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A NEPHROLOGIST IS A SPECIALIST IN KIDNEYS

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It is a medical specialization that concentrates on evaluating, A NEPHROLOGIST IS A SPECIALIST IN KIDNEYS diagnosing, and treating various kidney ailments. They are specially trained to treat kidney problems and their consequences upon other organs. Riverside Nephrology provides the best nephrology physicians in the USA. If your physician suspects that you may be suffering from kidney issues, he or they may recommend you to a nephrologist.

A Nephrologist is a specialist in kidneys. They can treat kidney diseases.

Nephrology is one of the specialties within internal medicine. To become a nephrologist, you need to:

Who is a Nephrologist?

First, learn a general course in medicine.

Then, take the N, take four years for internal medicine.

Finally, you can take a two or three one-year postgraduate degree in the field of nephrology.

Nephrologists are often the ones to care for patients referred to them by specialists or family doctors or who are seen in hospitals. They also supervise dialysis wards in hospitals or clinics. In addition, nephrologists may focus on research in clinical settings.

What are the diseases that nephrologists treat?

Who is a Nephrologist? |

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The kidney specialists treat both, directly and indirectly, conditions that affect or harm the kidneys.

A few of the conditions that a nephrologist can treat include the following:

  • Kidney infection
  • Kidney cancer
  • Defects in the urinary tract
  • Chronic kidney disease or advanced
  • Diarrhoeal and tubular kidney disease
  • Kidney-related autoimmune disorders, like vasculitis
  • Kidney vascular diseases that affect the renal artery, for example, narrowing
  • Fluid-acid imbalances or electrolytes
  • Certain metabolic diseases like diabetes and high blood pressure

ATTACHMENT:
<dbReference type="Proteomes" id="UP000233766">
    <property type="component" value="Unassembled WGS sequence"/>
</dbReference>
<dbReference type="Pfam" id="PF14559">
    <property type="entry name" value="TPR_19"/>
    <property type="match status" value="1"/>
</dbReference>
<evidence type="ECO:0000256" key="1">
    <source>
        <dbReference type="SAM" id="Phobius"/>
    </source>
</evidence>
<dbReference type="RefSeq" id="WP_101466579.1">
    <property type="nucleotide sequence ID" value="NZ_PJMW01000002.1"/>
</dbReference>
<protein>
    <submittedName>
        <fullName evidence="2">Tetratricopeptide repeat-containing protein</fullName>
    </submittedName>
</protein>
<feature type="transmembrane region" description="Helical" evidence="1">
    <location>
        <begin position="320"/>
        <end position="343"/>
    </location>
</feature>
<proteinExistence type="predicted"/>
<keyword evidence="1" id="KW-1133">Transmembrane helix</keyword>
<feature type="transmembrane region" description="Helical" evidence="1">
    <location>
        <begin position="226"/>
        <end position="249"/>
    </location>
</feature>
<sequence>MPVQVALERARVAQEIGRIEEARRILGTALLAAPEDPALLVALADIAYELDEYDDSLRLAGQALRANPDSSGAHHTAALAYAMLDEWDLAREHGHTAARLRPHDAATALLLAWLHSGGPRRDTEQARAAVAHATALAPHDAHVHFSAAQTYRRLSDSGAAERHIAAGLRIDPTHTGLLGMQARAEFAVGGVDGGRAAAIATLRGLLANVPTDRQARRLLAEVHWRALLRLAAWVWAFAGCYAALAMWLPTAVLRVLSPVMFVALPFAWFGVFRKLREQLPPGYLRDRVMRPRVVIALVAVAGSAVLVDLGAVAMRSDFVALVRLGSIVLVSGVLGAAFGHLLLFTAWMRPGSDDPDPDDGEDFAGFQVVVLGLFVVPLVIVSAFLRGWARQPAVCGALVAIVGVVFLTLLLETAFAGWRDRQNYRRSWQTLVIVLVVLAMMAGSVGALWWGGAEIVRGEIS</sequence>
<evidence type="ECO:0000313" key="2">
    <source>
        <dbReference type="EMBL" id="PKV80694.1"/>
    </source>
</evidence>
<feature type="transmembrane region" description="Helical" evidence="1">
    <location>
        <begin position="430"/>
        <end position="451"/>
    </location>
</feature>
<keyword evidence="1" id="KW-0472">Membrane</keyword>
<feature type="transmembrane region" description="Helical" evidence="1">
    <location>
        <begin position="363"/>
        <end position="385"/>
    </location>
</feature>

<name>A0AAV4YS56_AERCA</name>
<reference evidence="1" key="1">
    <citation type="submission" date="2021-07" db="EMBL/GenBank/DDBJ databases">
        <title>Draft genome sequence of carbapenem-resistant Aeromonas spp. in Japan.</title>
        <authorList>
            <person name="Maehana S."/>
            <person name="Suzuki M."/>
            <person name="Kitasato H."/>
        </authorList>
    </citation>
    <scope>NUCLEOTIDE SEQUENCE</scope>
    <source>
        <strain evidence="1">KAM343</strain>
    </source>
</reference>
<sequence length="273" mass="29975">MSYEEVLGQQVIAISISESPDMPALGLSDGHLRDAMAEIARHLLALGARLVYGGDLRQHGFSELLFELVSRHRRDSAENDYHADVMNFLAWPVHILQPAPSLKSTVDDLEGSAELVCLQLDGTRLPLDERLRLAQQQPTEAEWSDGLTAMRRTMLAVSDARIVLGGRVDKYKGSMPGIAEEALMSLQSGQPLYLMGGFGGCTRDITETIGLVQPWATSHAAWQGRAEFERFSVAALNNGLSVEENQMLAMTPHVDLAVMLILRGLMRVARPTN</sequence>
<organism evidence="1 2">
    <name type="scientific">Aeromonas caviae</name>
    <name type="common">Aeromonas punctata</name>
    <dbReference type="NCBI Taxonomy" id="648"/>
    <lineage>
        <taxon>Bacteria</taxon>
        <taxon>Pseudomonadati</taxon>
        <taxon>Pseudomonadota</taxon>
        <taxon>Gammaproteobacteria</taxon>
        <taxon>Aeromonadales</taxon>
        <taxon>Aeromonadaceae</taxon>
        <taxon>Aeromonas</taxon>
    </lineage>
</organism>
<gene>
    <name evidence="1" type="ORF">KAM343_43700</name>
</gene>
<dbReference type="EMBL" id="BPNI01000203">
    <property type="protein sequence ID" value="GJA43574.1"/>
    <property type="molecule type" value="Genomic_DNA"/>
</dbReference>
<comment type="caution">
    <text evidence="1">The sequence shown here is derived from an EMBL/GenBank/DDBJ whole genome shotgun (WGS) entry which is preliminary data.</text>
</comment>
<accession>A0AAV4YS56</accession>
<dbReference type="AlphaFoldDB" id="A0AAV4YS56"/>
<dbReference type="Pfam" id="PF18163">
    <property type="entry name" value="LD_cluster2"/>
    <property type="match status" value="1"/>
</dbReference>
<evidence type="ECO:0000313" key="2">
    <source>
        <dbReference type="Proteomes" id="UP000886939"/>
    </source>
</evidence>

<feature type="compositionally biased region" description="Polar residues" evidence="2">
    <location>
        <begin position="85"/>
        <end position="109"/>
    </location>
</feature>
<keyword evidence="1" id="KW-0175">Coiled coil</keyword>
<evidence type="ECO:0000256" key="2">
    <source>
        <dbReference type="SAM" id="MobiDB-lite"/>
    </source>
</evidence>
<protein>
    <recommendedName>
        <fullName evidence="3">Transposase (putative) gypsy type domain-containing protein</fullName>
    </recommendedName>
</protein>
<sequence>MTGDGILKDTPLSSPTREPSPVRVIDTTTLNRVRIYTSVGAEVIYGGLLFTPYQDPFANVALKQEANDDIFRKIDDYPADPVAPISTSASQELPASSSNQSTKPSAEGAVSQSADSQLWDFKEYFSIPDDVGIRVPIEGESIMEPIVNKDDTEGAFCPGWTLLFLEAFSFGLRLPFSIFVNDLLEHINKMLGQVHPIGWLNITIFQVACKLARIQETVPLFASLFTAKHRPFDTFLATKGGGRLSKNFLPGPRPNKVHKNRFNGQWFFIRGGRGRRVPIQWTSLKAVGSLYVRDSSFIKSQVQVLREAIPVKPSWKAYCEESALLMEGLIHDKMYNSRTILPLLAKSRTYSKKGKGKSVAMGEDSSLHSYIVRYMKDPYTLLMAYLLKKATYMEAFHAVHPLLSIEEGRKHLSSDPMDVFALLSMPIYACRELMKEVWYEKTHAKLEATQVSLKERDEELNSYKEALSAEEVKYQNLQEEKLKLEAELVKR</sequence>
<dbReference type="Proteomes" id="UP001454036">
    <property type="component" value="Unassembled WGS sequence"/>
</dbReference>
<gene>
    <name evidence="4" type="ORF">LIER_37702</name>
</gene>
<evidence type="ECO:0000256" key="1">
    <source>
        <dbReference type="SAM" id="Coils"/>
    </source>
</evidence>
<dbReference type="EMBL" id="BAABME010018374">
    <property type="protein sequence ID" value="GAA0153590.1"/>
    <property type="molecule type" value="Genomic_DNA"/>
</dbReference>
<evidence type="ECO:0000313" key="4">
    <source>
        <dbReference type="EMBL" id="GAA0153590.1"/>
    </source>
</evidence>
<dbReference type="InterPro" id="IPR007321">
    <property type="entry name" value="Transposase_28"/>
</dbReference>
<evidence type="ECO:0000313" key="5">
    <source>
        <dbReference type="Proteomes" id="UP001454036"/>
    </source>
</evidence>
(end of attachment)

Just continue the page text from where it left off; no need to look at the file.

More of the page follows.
• Glomerular conditions, like Nephrotic syndrome and glomerulonephritis

Functional or structural problems of the bladder, kidney, or urinary tract like Nephrolithiasis

How do nephrologists detect kidney disease?

The most frequent tests prescribed for kidney diseases include urine and blood tests. The kidneys eliminate excess fluids and waste products from the blood and then excrete them into the urine. Therefore, blood and urine tests reveal kidney function. Urine tests can also look for any abnormal levels of proteins that are associated with kidney damage.

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A typical blood test includes the following:

Serum creatinine. The body creates creatinine as a result of the activity of muscles. However, the rise in blood creatinine levels is often an indication of kidney disease. The stories of creatinine in the blood depend on variables like the size of your body, age, and race. If the value is higher than 1.2 for women and more than 1.4 for men could indicate kidney disease.

Glomerular filtration rate. The rate of filtration by the glomerulus (GFR) measures whether kidneys are in a good position to remove excess fluid and waste blood. Nephrologists determine it by calculating the serum creatinine level and other factors that affect gender, age, and race. GFR levels usually decrease as we age and can be based on signs that suggest that:

90 or more (average)

60 or less (kidney dysfunction)

Blood Urea nitrogen (BUN) levels increase with reduced kidney function

15, or less (kidney failure, and the need to dialysis or a kidney transplant)

Blood urea nitrogen. Urea nitrogen occurs as a product of the body’s waste, which results from the digestion of protein from food and drinks. Usually, the blood Urea nitrogen (BUN) levels increase with reduced kidney function. In general, BUN levels range between 7 and 20.

Urine tests. The most frequently used urine tests consist of the following:

Urine analysis

To conduct the urine test, the nephrologist is usually examined a urine sample under a microscope for any anomalies. The urine analysis can also include the dipstick test, in which the nephrologist will insert small strips of chemicals into the urine sample. If the test strip is in contact with abnormal blood levels, proteins, bacteria, sugar, or pus, it’ll change hue.